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About this book
About this book
This work tells the largely forgotten tale of war elephants. Elephants have fought in human armies for more than three thousand years. Asian powers boasted of their pachyderm power, while the Romans fielded elephants alongside their legendary legions but were, perhaps, too proud to admit that mere animals contributed to victory. Elephants have gored, stomped, and sliced their way through infantry and cavalry with great success. They were used as tanks, bulldozers, and cargo trucks long before such vehicles existed. They have also been cut, speared, bombed, and napalmed for their efforts. Although some believe that elephants were mere gimmicks of warfare, Kistler discredits that notion. His book sets out to give elephants the credit they deserve for the sacrifices they have endured. Elephants have long fought for and served human masters, but it is now the elephants themselves that must be protected. This is the story of their largely forgotten role in the history of warfare.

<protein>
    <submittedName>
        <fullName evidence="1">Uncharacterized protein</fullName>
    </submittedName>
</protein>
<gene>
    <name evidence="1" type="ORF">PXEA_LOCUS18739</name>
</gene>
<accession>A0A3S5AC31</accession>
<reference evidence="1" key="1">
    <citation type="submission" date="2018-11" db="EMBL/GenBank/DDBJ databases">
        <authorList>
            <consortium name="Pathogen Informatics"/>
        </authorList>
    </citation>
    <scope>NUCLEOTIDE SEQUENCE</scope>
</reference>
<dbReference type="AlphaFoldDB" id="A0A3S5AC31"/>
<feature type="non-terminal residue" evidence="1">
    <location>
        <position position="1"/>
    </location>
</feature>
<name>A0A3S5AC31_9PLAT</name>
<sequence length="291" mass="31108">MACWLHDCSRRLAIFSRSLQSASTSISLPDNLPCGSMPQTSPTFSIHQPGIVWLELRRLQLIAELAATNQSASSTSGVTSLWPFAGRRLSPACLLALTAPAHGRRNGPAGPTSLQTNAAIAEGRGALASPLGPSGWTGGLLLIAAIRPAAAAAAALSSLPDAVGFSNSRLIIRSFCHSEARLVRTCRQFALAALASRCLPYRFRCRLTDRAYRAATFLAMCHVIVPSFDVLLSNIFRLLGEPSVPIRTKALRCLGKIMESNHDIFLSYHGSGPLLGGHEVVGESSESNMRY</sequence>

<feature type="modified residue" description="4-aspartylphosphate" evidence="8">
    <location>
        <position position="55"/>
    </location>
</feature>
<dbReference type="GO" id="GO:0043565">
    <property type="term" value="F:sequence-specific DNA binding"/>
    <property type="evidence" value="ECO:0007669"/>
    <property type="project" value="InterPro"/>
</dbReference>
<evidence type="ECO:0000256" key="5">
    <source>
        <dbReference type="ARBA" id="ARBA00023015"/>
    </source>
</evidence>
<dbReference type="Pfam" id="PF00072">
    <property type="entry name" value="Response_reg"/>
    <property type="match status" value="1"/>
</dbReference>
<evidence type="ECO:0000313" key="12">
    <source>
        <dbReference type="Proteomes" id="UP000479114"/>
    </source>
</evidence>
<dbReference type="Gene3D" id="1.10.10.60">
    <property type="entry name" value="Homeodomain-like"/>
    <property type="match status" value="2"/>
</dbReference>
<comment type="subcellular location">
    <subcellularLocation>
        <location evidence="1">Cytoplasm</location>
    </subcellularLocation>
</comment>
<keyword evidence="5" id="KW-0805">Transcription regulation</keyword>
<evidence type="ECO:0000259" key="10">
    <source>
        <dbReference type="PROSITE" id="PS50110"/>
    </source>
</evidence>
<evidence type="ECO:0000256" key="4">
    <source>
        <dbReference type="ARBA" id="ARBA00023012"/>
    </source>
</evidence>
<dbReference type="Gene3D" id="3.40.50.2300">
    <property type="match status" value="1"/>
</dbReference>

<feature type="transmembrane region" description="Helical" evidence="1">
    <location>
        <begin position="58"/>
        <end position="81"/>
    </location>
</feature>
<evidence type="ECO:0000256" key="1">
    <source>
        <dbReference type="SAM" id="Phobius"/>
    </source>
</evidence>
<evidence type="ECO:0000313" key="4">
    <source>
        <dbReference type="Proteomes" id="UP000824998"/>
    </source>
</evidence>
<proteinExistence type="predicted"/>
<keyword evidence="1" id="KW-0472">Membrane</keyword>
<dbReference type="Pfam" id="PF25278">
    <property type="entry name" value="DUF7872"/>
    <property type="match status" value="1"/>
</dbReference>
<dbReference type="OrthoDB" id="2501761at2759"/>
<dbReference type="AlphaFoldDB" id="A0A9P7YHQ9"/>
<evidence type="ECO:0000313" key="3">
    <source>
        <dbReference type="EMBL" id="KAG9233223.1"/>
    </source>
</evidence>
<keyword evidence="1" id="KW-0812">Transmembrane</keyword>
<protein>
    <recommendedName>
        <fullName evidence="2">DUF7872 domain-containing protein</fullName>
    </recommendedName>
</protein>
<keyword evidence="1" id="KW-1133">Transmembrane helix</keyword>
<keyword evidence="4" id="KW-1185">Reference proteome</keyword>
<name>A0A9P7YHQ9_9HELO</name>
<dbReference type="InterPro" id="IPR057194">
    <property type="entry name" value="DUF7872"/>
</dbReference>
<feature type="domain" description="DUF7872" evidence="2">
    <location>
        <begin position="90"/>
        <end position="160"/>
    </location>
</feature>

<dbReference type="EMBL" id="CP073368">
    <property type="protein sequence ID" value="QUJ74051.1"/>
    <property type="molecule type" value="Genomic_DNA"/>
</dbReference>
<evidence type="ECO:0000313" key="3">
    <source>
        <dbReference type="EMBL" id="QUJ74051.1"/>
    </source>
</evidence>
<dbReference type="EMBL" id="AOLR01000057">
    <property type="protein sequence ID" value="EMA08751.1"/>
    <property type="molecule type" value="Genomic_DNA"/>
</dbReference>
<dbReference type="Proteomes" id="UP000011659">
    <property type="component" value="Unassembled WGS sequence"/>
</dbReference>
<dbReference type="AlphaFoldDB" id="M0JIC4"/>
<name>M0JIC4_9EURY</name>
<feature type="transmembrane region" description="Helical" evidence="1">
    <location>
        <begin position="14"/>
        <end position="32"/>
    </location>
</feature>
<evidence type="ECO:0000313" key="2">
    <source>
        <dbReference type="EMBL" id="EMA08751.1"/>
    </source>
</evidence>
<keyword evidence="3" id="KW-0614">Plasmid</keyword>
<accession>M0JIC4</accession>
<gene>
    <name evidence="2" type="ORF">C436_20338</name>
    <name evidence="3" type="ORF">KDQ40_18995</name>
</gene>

Acknowledgments; Dedication; Foreword by Dr. Richard Lair; Introduction; Useful Orphan; Early Contests; Beauty and the Beasts; Fill of Blood; Improvements; The Elephant Mystery; The Horror; Alexander's Opinion; Death on the Nile; Marching; Slege; Cavalry Killers; The Elephant Industry; Unmitigated Gauls; The Elephant of surprise; Flaming Pigs; Chaos in the Streets; Regulus; Proud Mahouts; Cruelty; Lions Brood; Dangerous Waters; Treacherous Paths; Best Laid Plans; Stalemate; Hasdrubal; Rome's Genius; Asia versus Africa; Day of Slaughter; Weapons of Massive Destruction; Guerrilla War; The Running of the Bulls; Pompey's Circus; The Herd of Julius Caesar; Arrogant Emperors; Sackcloth and Ashes; Breach of Faith; Year of the Elephant; Medleval Asia; Charlemagne and Frederick; Plump and Ready; Mongol Hordes; Pyramids of Skulls; Thais and Burmese; The Great Mahout; Beasts of Burden; Mighty Engineers; Targets of Opportunity; Epilogue; Endnotes; Glossary; Bibliography; Index.
JOHN M. KISTLER is Acquisitions Librarian at Utah State University. He received his mahout certificate from the Elephant Conservation Center in Thailand while assisting consultants on Oliver Stone's film Alexander.